When I first figured out the basics of how to write an ebook, I thought about using PayPal to collect payments. However, I found a better and easier “cart” solution that simplifies the whole process. It’s a solution that is your shopping cart and order tracker. One that also creates a product sales link to share in blog posts and social media. One that even allows the buyer to sample parts of your e-book before buying! It’s called Payhip.

I use and it couldn’t be easier. Here’s what they do for you:

how to write an e-book

So take a good look at Payhip.

Their pricing is very good, with free and two paid levels that reduce (even to 0%) the already small percentage that Payhip earns from your sale. (Note that all plans use PayPal or Stripe, both of which usually take their own small cut, and Payhip is upfront about that)

The ease of setup and use is really worth the price.  It was a no-brainer for me and I think you’ll agree when you take a look.

Following so far? Reedsy and Payhip in combination. BUT, read on, it gets better!

BONUS TOOL – How to write an ebook SO MUCH EASIER !!

Using Reedsy and PayHip together is one of the best ways to write, publish, and sell your e-book.

However, if you’re looking for a time-saving software suite that helps you put out very professional looking e-books and even digital flip-books, there is a solution for you.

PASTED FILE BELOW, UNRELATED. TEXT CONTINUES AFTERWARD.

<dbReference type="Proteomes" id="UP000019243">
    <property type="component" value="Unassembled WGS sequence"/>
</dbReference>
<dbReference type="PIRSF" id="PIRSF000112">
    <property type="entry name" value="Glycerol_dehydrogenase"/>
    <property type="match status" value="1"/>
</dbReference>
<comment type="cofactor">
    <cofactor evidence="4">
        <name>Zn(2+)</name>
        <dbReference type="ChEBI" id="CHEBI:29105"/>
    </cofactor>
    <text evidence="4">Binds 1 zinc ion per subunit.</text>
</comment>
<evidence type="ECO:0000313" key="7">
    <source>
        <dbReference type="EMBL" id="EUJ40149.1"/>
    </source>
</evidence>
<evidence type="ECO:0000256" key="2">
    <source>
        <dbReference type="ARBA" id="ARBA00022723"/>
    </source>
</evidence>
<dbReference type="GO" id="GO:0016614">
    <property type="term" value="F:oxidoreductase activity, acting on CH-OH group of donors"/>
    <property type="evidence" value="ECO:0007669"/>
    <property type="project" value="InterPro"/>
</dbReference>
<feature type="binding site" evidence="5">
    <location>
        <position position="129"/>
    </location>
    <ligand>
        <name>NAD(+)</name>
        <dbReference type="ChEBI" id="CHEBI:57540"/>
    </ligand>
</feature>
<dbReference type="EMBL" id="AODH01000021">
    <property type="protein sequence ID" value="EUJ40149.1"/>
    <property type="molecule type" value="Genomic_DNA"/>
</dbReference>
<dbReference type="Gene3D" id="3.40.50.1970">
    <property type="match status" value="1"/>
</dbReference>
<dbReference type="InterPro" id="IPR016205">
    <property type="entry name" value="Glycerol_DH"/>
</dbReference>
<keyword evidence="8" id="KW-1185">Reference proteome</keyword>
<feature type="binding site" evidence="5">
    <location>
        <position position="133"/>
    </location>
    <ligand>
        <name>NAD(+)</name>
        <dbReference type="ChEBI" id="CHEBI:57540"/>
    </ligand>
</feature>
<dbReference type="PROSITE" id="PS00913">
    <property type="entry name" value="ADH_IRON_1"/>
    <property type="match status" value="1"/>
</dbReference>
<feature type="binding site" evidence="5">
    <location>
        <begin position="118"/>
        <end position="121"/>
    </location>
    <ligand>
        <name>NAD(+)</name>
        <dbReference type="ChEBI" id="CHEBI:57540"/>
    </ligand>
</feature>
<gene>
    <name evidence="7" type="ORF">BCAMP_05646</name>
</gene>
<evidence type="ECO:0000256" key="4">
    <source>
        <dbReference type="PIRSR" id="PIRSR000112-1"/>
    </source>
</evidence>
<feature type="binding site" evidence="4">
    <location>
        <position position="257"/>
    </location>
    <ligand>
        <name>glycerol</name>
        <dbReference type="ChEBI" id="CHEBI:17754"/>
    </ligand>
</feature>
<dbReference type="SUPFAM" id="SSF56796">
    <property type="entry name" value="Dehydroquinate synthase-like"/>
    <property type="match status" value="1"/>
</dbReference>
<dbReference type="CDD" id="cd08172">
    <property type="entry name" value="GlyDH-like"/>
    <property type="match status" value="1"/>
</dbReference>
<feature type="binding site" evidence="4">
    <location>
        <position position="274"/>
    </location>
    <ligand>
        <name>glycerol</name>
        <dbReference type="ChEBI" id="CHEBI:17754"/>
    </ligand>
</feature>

It’s called Sqribble

How to write an ebook

Sqribble Review

Sqribble is a cloud-based eBook creation tool. In fact, it’s touted by many to be the best ebook creator.

Sqribble allows you to create professional-looking eBooks using templates included with the tool, and with just a few clicks. This saves you a huge amount of time and money.

Unlike other eBook creation packages, Sqribble caught my attention because of it’s really useful features. These save you time and produce very nice-looking products.

Here are a few of the features that blew me away:

Content Production with Sqribble – 4 Options:

  1. Simply write your own content as you normally would
  2. Fill your ebook with a selection of 1,000 instant niche articles from the built-in content engine at a push of a single button. You download it into your ebook and tweak what you need… delete, change, add.
  3. Import any content you’ve already written in a word processor. Then sit back as Sqribble automatically extracts the content from the document and puts it straight into your new eBook.
  4. Enter a URL and it will import content from that site to serve as starter material. One important note about this option: With anyone’s content you use or copy (with or without this software), you should always have permission or open-rights to use it. You should never steal anyone’s copy, so please use this one option ethically.